Jillian Mayer's Life and Freaky Times of Uncle Luke Selected to Screen at Sundance

Categories: Film and TV
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Still from "Life and Freaky Times of Uncle Luke".
"I received notification by phone from California the day before Thanksgiving," Jillian Mayer tells us. "I heard that Sundance makes a tradition out of calling people around Thanksgiving to make the holidays a bit more joyous."

What a joyous Thanksgiving for Mayer it must have been, as her collaboration with Lucas Leyva and Rakontur, Life and Freaky Times of Uncle Luke, was selected to screen at January's Sundance Film Festival. It will screen as part of the festival's Short Film program where 7,675 submissions were received but only 64 made the cut.

"[Six-four] shorts were chosen out of 7,675 and we may be the film with the lowest budget," adds Mayer. "I had an amazing team comprised of friends and peers that put all their effort into this project. We worked and built sets in a hot dusty warehouse with haunted stray cats and filmed in the middle of the night."

Life and Freaky Times first screened earlier this year as part of the Borscht Film Festival. It immediately stood out among the crop of films for being perhaps the most forthcoming with its message. Adapted from the 1962 French short La Jetee, its star, 2 Live Crew's Luther Campbell, recounts life in Miami and his future for the city once he's elected mayor. Of course, there's a twist -- but we won't ruin it for you.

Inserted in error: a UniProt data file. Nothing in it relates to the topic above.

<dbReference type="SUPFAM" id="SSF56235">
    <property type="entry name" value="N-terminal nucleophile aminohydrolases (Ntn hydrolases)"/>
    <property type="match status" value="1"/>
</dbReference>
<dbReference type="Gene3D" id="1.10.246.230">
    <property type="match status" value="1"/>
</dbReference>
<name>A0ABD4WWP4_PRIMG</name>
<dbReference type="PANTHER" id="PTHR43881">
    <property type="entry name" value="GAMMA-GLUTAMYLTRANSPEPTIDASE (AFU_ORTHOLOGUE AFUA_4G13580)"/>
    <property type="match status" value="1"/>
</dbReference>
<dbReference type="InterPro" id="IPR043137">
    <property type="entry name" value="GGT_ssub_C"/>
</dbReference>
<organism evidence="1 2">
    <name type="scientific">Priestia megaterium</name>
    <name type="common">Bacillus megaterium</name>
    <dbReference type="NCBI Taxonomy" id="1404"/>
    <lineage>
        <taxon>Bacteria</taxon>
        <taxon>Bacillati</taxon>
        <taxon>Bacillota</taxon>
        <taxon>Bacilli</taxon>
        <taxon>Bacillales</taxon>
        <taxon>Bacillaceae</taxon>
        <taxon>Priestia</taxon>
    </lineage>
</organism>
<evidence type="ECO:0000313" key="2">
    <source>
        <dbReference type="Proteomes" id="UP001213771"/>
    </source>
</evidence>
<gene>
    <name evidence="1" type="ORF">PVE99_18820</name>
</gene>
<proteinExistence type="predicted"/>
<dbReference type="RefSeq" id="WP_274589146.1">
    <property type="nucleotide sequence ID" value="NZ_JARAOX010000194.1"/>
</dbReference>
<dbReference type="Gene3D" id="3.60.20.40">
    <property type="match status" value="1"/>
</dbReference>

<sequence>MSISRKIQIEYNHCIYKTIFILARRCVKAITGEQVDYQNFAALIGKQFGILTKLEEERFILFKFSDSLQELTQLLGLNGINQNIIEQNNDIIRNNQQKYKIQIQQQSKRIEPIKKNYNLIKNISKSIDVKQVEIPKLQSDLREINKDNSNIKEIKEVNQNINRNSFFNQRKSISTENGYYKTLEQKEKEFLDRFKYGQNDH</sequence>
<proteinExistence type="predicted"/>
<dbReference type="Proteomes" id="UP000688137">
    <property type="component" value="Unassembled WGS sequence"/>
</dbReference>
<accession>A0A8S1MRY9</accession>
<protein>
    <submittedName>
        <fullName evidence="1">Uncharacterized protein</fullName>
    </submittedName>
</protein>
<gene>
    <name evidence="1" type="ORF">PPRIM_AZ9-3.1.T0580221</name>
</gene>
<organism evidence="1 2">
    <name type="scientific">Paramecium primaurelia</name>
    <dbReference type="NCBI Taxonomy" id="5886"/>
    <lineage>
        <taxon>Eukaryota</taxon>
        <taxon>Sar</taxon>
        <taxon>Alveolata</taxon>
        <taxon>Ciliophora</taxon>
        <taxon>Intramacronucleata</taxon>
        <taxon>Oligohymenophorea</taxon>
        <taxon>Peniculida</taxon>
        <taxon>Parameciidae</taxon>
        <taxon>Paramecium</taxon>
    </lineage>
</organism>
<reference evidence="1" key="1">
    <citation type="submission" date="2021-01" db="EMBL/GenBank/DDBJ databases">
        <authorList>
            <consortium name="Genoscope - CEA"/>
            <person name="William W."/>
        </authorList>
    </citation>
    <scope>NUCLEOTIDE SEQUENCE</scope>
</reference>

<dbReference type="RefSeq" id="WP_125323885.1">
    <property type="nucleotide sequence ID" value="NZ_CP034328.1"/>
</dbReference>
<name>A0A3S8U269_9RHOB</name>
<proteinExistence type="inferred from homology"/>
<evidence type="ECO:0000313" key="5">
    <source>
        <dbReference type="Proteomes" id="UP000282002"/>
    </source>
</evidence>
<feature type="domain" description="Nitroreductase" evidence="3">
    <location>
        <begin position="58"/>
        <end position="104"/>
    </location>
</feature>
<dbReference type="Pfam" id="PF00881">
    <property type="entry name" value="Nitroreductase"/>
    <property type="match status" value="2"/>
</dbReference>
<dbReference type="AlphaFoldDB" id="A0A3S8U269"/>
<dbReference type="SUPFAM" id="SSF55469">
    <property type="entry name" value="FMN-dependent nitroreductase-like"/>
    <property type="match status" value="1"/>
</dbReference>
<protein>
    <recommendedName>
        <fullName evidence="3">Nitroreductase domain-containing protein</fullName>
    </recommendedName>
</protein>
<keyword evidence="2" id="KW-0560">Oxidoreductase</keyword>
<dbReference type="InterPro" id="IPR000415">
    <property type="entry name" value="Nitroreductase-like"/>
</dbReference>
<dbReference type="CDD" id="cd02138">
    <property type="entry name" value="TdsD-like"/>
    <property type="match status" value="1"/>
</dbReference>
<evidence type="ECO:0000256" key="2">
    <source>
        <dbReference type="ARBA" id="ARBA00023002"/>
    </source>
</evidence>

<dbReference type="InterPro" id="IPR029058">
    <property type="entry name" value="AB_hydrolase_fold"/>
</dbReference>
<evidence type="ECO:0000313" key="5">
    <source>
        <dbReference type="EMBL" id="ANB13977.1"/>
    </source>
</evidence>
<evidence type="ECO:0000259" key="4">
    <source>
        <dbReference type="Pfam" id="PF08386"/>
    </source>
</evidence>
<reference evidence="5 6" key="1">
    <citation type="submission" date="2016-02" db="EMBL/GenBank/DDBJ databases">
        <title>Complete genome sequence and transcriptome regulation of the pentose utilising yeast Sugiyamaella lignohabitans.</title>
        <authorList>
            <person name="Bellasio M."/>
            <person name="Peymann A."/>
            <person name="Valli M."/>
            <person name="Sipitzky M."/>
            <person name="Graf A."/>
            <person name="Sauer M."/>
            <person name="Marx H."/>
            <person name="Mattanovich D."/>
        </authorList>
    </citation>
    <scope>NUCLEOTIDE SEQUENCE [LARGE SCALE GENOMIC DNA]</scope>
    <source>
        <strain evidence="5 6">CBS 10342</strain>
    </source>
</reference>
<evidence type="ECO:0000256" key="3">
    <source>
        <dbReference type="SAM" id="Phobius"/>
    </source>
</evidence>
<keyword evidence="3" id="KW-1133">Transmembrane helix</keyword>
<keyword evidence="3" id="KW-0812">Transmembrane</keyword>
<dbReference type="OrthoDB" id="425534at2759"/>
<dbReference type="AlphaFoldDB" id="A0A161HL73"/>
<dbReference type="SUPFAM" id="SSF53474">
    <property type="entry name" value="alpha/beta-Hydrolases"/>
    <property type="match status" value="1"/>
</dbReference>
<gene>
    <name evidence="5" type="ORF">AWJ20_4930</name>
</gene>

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Courtesy of Jillian Mayer
Lucas Leyva, Jillian Mayer, and friend Teresa Barcelo right after receiving the good news from Sundance.
So what did Sundance see in the film? Mayer thinks the film's style and adaptation of La Jetee may have helped.

"There is a definite aesthetic style to the film, an interesting lead character, as well an awareness of film history by it being a remake of Chris Marker's La Jetee. There is also booty-bass music, community theatre-style acting, zombies, and all around weirdness."

And in case you are wondering, Mayer will be making the trek up to Utah thanks to the Knight Foundation.

The short's screening of the film also fulfills Borscht's mission to bring awareness to Miami filmmakers.

"Borscht aims to spread the independent Miami film scene to anyone that will watch it, world-wide," says Mayer. "What made the commissions of Borscht 2011 so special was the collaborations of local musicians and film makers. More than ever the filmmakers down here are getting attention around the world.

"Not sure if you guys knew, but Play Dead, the Borscht collabo between the Meza-Valdes Brothers and Rachel Goodrich, swept all the horror fests, won numerous awards, went to Fantasia and a bunch of French festivals. We are just starting to hear back from festivals, but we hope to be able to bring our work to Austin in March at [SXSW]."



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